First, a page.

Experimental pre-school Play@TP at Temasek Polytechnic to close by December 2018

The Preschool Learning Academy, or Play@TP, is an experimental pre-school that has taught robotics in the past. PHOTO: GIN TAY FOR THE STRAITS TIMES

SINGAPORE - A pre-school for early childhood students at Temasek Polytechnic (TP) to observe and practise teaching will soon stop operating, to some parents' disappointment.

The Preschool Learning Academy, or Play@TP, will cease operations by the end of December next year, though the polytechnic hopes to find another operator to take over the centre.

The centre currently has 69 children aged two to six.

Parents were told last month that TP had "made the difficult decision" to close its pre-school, as its early childhood studies diploma course will be transferred to the National Institute of Early Childhood Development (NIEC).

It was announced in August that the new centralised training institute for pre-school teachers will enrol its first batch of students in 2019 and take over the running of the early childhood studies courses from polytechnics.

Some parents felt it was a pity to close the experimental pre-school, which opened in 2010, as their children had benefited from good teachers and innovative approaches.

Play@TP, one of the few pre-schools here which also serve as "a living laboratory" for researchers, adopts an inquiry-based approach so children can explore topics they are interested in, rather than having a set theme for lessons.

Polytechnic student-interns are paired with a teacher-mentor to teach classes there for 22 weeks, while other students spend 30 hours per year there engaged in small-group teaching and observation.

The pre-school moved to bigger premises within TP in January last year and recently expanded to offer full-day childcare services in July this year.

In response to queries from The Straits Times, the Ministry of Education said there are no plans for the new institute to immediately operate a pre-school centre directly.

Instead, its initial focus is "to quickly scale up its early childhood training capacity and capabilities to support the increased intake of early childhood courses to meet industry demand", said a spokesman.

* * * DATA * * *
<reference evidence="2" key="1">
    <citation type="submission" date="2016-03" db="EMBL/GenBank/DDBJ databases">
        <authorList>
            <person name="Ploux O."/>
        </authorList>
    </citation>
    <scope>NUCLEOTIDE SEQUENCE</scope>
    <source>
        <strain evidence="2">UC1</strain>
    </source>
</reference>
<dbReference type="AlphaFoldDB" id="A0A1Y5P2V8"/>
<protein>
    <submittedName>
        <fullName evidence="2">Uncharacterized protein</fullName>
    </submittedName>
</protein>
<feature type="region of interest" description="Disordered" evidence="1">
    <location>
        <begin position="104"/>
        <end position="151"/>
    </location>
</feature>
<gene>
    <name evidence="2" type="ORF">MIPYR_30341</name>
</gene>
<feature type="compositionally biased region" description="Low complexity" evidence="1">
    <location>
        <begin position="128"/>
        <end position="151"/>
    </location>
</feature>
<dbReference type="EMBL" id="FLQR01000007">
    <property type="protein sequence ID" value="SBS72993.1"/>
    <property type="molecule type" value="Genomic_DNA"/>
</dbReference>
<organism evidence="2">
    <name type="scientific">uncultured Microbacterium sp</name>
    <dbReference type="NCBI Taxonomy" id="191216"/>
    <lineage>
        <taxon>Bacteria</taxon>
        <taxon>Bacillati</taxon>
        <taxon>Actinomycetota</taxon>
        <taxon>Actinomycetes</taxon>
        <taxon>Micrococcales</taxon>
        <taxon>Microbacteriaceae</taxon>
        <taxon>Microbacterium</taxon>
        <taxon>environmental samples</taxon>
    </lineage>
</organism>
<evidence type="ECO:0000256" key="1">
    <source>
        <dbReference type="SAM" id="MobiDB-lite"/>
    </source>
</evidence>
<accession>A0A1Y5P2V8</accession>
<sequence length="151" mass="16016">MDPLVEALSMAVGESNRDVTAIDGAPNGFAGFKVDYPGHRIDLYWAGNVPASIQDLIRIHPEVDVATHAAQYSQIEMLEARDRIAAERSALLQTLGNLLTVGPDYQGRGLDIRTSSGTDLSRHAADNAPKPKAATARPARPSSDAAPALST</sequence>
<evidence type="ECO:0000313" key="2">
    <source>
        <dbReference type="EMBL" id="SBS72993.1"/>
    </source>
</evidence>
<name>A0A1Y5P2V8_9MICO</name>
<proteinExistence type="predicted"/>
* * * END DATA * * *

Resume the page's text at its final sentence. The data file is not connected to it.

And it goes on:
The institute intends to partner different pre-schools in areas such as practicum stints and research to ensure that its training remains relevant.

The spokesman added that having to run a pre-school while linking up with many pre-school centres will detract from NIEC's core mission of early childhood training.

A TP spokesman said it will call for a tender early next year for an operator to run a new childcare centre at Play@TP's current premises from January 2019, to minimise disruption to parents and their children. "TP will make every effort to select an operator who would be able to provide high-quality pre-school education and care at reasonable prices," she said.

The outcome of the tender will be known by June next year.

There is another centre, Bright Juniors @ Temasek Polytechnic, located on campus, and TP is helping to find alternative placements there, among other pre-schools, for children affected by Play@TP's closure.

Parents said they appreciated the school's efforts to help their children.

A 49-year-old lecturer whose two children, aged four and six, attended Play@TP, said: "Parents are satisfied with TP's proposal and felt that the management has done their best."

But she still feels a "tinge of regret as Play@TP is one of its kind". Beyond teaching methods, the centre has developed a culture of love and care for the children.

She has decided to transfer her son to another kindergarten near her home.

Dr Le Thu Thao, 35, a researcher whose older daughter, now in Primary 2, attended the centre, said: "What the teachers taught was very much initiated by the kids, so they were all very involved and interested in going to school."

Her younger son, three, also goes to Play@TP but she is now looking for another pre-school. "It's a pity that this school model can't continue," she said. She added that the children could undertake simple projects with the poly students, such as by having the children design games for a carnival games stall.

Another parent, social worker Lim Shaw Hui, 45, said she was very impressed by the school's teaching methods. Her son, six, is repeating Kindergarten 2 at Play@TP next year because of his special needs. Her older son, now eight, also attended the school.

"My sons had very good teachers who were serious about their craft. There was a lot of observation, experiments and documentation of the children. With good-quality teachers and the right mindsets in research, it's a good model for learning," she said.

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